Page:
Implementing Identity & Access Management solutions can be complicated. There are a wide range of features, technical inter-dependencies and business issues to be managed. Cost, schedule and scope issues can all result in project problems.
My first experience actually managing a large IAM project came in 2003. At that time the solutions were clumsy and the technical resources simply weren’t that strong. Today the product suites for IAM are much more capable, but there remain a number of risks to manage:
- Resourcing — Good people can be hard to find and you’ll want some good quality business analysts and at least one ‘go-to’ technical architect. Avoid resourcing risk by looking for these people early and once you get them in place, be sure to keep your core team happy. As you move along, try to cross-train the team members and document the solution — doing this will significantly reduce the risk to the project should a key person leave unexpectedly.
- Management Support — Don’t just give your boss a status report every week and think you’ve earned her support. Keep the communications flowing and be sure to celebrate successes and continually emphasize key benefits. Hit your dates, deliver as expected and people will notice.
- Technical — IAM’s complexity comes from integration, and while standards like SAML are well established, there is going to be customization required to get the solution working within an enterprise environment. With customization comes complexity and inevitable technical hurdles. Reduce project risk by tackling these head-on: identify the problem early and if the technical team is stumped, bring in the vendor experts.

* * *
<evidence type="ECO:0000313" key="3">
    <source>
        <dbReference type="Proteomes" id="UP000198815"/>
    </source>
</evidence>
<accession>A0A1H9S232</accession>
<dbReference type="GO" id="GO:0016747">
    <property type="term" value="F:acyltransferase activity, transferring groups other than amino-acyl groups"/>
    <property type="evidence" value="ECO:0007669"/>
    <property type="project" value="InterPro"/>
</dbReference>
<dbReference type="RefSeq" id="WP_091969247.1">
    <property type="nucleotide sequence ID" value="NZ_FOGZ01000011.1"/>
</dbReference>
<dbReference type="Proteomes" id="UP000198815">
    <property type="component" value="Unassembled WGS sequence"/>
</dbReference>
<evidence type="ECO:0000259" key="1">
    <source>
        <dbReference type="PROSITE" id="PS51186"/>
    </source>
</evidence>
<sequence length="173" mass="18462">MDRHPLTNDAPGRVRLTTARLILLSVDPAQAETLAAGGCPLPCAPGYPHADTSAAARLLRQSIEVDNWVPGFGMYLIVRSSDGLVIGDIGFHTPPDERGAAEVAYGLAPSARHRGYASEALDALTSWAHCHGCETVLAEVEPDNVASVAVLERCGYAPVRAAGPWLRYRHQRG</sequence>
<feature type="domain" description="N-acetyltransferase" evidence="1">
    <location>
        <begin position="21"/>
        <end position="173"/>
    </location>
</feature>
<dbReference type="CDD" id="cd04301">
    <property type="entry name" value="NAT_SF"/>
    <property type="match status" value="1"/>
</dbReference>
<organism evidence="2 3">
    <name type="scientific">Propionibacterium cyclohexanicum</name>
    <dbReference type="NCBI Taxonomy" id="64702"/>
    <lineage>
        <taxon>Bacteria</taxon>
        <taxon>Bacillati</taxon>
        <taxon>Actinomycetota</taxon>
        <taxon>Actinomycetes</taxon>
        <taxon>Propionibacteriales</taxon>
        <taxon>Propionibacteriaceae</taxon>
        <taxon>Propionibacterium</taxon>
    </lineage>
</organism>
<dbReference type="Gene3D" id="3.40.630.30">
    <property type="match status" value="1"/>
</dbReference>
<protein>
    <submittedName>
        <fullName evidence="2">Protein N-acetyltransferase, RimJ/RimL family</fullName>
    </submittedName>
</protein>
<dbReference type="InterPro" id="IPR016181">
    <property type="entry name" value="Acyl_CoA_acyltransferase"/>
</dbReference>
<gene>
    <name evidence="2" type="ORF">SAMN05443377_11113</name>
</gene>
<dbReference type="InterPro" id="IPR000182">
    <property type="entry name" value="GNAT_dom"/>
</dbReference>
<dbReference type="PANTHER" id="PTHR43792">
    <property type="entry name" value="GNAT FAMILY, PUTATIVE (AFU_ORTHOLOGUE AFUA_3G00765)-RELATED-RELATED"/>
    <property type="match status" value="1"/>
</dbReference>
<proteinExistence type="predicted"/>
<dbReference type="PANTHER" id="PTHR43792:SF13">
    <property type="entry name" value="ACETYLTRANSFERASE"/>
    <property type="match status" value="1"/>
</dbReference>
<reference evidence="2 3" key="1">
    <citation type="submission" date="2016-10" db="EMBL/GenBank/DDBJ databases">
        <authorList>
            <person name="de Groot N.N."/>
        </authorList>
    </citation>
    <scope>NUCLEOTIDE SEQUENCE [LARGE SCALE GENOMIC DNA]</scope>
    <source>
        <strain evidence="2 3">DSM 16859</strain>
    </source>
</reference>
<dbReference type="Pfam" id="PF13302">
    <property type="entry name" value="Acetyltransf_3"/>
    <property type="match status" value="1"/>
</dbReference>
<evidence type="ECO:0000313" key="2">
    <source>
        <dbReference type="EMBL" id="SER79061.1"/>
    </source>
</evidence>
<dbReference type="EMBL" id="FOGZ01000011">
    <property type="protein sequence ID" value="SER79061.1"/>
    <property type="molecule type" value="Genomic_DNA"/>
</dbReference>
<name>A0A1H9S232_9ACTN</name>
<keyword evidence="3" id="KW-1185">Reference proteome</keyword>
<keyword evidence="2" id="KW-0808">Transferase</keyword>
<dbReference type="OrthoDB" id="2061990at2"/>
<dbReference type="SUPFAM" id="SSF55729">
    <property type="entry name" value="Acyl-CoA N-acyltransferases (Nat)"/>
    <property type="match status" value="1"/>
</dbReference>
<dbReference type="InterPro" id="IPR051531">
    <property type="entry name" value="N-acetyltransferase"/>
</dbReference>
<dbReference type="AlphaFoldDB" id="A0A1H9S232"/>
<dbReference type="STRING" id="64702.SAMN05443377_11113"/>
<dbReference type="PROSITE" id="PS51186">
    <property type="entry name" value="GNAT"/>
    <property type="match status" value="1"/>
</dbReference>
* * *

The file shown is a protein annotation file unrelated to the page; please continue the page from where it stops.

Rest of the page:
- Scope Creep — Where possible, I try to keep the scope small to reduce complexity and to ensure the team delivers something every six months. If your scope does creep, it is on a smaller base of work and is much more obvious — and manageable. For bigger scope issues, communicate early and stop reporting ‘green’ status. If you don’t have clear scope you need to stop and resolve — don’t just assume you’ll fit it into the workplan. Another sure fire way to manage risk related to scope is simply to drop less critical functions. For example, if the scope creep is related to the administration component, perhaps drop the lower priority reports — they can always be built later, either as part of some follow-on project or by the operational support team.